You know, sometimes programming sucks, especially when you’re at the mercy of other people who use English like silly putty.
Recently, I decided to use backdrops in Inform 7. I went and read the docs (3.9). Ok, all was well and good. I had a statement like this:
Carpet is a backdrop in Urinal Mint City, Defecatory, and Turdopolis.
Defecatory is a room.
When I compiled and ran the game, the first room turned out to be Urinal Mint City! I was stunned, and it chewed up probably an hour of my life figuring out what had gone wrong. So, I opened a ticket. In return, I get this.
Yes, I feel that the documentation is inadequate. That’s mostly because the DOCUMENTATION SAYS NOTHING AT ALL ABOUT LISTING A ROOM IN A BACKDROP DETERMINING WHERE PLAY BEGINS.
The problem here is that Inform7 attempts to use natural language — only when it doesn’t. So you have a freshly-minted newbie trundling along only to hit a pothole; he says, “huh?” and extricates himself. Then it happens again, and again, and again. Or, you have the case of a programmer who is trying to make the switch to a psuedo-NL construct and finds that he really can’t trust anything he reads or types.
Specifically, to say that listing an item in a list “defines” a room is so foreign to me and probably most other people that I’m speechless. What sort of definition does it give to an item? None! It says that backdrop is in that, but what that is, is wholly unknown. Even if you wanted to say “From the compiler’s perspective, it indicates that the items are rooms and that they exist”, that’s fine — except that there’s no defining of the room in English! It’s a forward reference people! That’s all! It’s no definition! And anyway, why is being listed in a backdrop, from a human-understanding perspective, saying “This is where play begins”? No-one would ever deduce that by looking at it, and I thought the goal of Inform7 was to make readable code? The website definitely implies it!
The problem here is that instead of making a design decision that makes sense — listing items in a backdrop will place them into a backdrop — and leaving it at that, I7 has decided this: “The writer must know that placing rooms in a backdrop will tell the language that the rooms are being defined, and thus, that game will start in the first room listed.” This forces the writer to understand what’s going on in the compiler, which means that the entire abstraction of Inform7 has been discarded.
Now we have to be aware of what the compiler is doing when we write code. Lovely. If we’re going to do that, why don’t we just use Inform 6? This whole ping-ponging back and forth is so tiresome. Just when I think I’ve got my game done, I’ve discovered another shortcoming of Inform7, and worse, when discovered, I get some holier-than-thou blowback about it “being by design”. Why don’t the people at I7 just admit that they don’t have a consistent design philosophy except that the language is assembled by whim?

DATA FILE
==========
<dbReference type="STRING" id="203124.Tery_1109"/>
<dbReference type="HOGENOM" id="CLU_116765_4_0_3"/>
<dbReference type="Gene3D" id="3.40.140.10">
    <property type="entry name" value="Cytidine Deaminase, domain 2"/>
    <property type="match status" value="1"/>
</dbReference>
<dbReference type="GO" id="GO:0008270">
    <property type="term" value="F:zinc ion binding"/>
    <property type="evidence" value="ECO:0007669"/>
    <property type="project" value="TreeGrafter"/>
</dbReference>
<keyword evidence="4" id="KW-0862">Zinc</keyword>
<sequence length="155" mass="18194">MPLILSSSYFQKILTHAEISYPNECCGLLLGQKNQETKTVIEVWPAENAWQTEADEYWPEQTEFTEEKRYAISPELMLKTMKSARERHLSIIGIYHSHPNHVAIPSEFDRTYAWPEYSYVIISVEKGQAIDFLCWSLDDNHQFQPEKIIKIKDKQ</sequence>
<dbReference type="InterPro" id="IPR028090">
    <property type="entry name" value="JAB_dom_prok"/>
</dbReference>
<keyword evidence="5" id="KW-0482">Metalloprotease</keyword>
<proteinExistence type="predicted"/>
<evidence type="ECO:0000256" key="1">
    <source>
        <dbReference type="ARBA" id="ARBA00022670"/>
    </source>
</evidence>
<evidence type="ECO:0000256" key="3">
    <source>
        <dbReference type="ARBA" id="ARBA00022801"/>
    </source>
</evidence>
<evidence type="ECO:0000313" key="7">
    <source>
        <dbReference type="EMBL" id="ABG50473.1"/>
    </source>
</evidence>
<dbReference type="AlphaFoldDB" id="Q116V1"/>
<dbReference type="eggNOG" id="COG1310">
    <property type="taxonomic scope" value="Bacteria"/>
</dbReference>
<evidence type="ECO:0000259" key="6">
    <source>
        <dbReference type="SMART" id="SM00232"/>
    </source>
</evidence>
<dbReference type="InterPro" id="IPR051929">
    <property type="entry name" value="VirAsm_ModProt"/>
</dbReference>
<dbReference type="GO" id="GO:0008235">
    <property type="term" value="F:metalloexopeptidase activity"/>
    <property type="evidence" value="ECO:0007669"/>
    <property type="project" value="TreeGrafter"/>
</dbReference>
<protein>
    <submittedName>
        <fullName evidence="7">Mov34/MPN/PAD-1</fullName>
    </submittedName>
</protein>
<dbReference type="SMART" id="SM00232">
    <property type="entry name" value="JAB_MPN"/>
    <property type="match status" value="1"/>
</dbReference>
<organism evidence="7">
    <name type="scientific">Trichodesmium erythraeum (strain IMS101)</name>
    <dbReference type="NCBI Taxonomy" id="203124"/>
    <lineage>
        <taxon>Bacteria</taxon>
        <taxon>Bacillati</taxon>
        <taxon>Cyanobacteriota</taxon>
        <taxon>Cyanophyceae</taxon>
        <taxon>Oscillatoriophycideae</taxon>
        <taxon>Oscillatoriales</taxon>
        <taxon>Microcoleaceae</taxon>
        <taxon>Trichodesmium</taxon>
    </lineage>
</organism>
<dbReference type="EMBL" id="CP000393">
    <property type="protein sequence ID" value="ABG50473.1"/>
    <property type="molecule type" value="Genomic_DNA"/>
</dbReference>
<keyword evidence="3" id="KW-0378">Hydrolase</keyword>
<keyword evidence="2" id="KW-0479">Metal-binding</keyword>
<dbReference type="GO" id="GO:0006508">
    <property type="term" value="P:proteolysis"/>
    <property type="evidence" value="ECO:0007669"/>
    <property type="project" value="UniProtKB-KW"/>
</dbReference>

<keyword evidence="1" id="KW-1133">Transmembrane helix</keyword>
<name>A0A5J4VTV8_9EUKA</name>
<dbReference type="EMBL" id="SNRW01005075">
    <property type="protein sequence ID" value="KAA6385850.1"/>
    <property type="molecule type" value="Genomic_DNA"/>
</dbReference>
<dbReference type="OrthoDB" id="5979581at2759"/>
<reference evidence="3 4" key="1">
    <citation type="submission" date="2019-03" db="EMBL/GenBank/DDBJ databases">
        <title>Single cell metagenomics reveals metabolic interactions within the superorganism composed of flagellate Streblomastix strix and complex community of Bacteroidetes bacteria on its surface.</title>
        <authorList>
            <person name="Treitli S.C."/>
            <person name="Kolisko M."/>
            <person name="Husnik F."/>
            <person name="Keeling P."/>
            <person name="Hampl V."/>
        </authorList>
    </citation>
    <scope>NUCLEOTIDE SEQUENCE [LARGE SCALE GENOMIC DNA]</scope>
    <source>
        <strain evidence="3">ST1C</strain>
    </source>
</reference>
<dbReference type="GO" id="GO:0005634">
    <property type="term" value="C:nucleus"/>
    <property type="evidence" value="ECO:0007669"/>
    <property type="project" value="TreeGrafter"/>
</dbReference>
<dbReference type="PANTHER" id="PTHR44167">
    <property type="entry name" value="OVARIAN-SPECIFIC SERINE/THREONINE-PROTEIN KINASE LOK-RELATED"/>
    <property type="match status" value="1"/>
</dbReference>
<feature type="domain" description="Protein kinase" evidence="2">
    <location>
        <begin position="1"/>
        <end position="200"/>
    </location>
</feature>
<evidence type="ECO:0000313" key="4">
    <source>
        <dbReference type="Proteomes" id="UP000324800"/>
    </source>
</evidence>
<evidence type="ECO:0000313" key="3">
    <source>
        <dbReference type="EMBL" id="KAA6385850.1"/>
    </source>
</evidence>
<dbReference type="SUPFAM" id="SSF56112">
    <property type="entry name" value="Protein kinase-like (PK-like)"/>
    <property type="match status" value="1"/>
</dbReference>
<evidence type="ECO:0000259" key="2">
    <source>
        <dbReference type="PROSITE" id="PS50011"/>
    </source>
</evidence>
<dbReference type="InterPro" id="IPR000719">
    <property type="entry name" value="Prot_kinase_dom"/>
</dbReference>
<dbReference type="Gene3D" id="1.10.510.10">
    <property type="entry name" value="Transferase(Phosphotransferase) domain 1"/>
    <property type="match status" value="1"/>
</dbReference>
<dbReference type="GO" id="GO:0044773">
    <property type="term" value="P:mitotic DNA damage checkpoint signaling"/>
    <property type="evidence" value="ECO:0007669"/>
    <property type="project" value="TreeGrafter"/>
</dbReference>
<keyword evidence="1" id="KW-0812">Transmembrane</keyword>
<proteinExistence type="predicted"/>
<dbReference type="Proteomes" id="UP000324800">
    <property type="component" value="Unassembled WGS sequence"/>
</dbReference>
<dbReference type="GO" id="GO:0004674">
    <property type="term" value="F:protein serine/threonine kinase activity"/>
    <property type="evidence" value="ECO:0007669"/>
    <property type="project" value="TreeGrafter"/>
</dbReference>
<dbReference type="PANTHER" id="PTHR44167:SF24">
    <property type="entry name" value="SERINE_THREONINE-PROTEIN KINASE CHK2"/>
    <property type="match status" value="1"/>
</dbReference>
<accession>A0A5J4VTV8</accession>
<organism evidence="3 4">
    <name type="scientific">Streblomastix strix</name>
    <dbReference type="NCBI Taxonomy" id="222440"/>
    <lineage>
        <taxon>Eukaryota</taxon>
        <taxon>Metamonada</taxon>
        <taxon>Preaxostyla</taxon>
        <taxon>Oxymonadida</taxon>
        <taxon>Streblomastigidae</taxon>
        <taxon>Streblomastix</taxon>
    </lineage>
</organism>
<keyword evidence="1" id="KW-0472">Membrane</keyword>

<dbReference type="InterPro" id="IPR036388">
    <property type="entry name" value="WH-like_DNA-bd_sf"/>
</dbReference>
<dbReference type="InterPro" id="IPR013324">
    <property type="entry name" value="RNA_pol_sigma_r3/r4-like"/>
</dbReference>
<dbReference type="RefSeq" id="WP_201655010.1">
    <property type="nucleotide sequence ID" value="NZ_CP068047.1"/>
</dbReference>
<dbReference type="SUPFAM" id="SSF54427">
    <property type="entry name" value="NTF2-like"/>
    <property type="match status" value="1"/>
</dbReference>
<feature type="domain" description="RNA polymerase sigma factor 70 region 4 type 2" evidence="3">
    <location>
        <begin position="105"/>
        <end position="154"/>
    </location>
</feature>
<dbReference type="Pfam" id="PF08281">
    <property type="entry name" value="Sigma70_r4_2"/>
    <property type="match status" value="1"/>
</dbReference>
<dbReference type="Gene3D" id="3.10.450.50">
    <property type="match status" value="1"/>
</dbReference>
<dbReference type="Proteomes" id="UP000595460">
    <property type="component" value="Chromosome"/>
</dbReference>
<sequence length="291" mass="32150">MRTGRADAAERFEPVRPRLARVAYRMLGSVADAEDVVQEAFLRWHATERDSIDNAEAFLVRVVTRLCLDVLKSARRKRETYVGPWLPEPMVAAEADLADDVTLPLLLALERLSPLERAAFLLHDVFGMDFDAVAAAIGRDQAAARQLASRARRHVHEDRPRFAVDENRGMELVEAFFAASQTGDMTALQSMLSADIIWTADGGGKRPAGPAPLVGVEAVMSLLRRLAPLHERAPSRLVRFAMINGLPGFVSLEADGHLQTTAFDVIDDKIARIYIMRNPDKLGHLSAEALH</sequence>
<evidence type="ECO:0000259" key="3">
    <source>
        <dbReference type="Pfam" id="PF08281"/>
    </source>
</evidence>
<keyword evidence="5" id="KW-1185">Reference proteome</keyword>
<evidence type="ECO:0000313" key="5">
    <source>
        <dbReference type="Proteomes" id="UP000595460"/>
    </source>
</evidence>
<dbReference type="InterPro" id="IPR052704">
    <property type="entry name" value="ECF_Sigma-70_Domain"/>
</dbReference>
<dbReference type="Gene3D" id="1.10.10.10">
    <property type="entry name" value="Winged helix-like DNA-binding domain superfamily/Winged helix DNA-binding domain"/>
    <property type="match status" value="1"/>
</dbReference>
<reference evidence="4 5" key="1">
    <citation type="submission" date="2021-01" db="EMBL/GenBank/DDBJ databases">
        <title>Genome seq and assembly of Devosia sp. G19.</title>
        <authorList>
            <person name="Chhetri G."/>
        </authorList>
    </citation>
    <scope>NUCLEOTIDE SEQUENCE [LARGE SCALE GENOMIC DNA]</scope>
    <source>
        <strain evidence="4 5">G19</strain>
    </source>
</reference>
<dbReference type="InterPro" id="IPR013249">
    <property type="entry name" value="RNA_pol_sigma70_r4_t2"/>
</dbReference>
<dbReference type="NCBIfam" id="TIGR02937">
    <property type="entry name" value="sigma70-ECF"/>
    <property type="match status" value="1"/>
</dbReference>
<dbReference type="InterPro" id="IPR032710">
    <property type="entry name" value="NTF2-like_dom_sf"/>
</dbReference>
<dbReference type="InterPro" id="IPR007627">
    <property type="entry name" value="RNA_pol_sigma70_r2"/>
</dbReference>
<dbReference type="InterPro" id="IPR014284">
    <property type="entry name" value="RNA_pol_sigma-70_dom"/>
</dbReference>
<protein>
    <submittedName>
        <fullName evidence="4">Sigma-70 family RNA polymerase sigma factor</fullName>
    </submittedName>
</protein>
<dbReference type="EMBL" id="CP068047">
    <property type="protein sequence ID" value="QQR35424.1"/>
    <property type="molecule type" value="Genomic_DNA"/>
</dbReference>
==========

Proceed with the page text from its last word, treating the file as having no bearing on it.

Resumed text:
I don’t mind learning a new paradigm, but when the paradigm is just what a handful of people have decided to do, then learning it is impossible, because there is no regularity.
And so it came to pass, that the deadline of the great feast of Christ (what is commonly called Christmas) was missed, and only several days later, did the game enter alpha-testing. Behold! New Cat has entered alpha-testing. Methinks it will be a long three(?) weeks, but after that, let the world quake with the beta period of New Cat!
Here’s more things that I wish were part of the language.
- Synonyms, synonyms, synonyms. Human (for person). Getting for taking.
- Allow a variable to be substituted for a number in the phrase “for ZZZ turns”. Right now, you can only use a bare number value here, which is poor programming practice.
- Condensed statements. Allow “X is a male person.” instead of “X is a person. X is male.”
- Showobj. What happened to this? In debug mode, you still have purloin, and showverb, but no showobj.
- In a rule, a verb that can take two or more objects. You can say “Instead of burping or changing the baby”, but you can’t say “Instead of taking the orange or the sock”.
- In a rule, allowing in to take more than one room object. You can’t say “if sock is in Bar or Bathroom”.
- A way to remove objects from scope explicitly. Right now you’d have to examine every object in a room to decide whether to put it into scope, because once you put a room in scope, you can’t take any of its objects OUT. *facepalm*.
- Allow synonyms for verbs easily. You should be able to say “Understand pee/potty/tinkle” as urinating. You can’t. You have to define urinating and then three separate verbs understood as it.
I got this in the e-mail this morning. Interesting stuff. I was most surprised/intrigued by the referrers section, because WP makes discovering that info a chore. Anyway, here ’tis:
The stats helper monkeys at WordPress.com mulled over how this blog did in 2010, and here’s a high level summary of its overall blog health:
The Blog-Health-o-Meter™ reads Fresher than ever.
A Boeing 747-400 passenger jet can hold 416 passengers. This blog was viewed about 2,300 times in 2010. That’s about 6 full 747s.
In 2010, there were 36 new posts, growing the total archive of this blog to 84 posts.
The busiest day of the year was November 18th with 89 views. The most popular post that day was Inform 7 Bug Tracking Used For Personal Attacks.
Where did they come from?
The top referring sites in 2010 were Google Reader, en.wordpress.com, twitter.com, storme.livejournal.com, and ifmud.port4000.com.
Some visitors came searching, mostly for sturm und drang if, sturmdrangif, and zegrothenus.
Attractions in 2010
These are the posts and pages that got the most views in 2010.
Inform 7 Bug Tracking Used For Personal Attacks November 2010
The Sins of Inform 7 October 2010
The Inform 7 Documentation Fails as a Reference November 2010
How Many More Can We Lose? January 2010
The People’s Republic… July 2010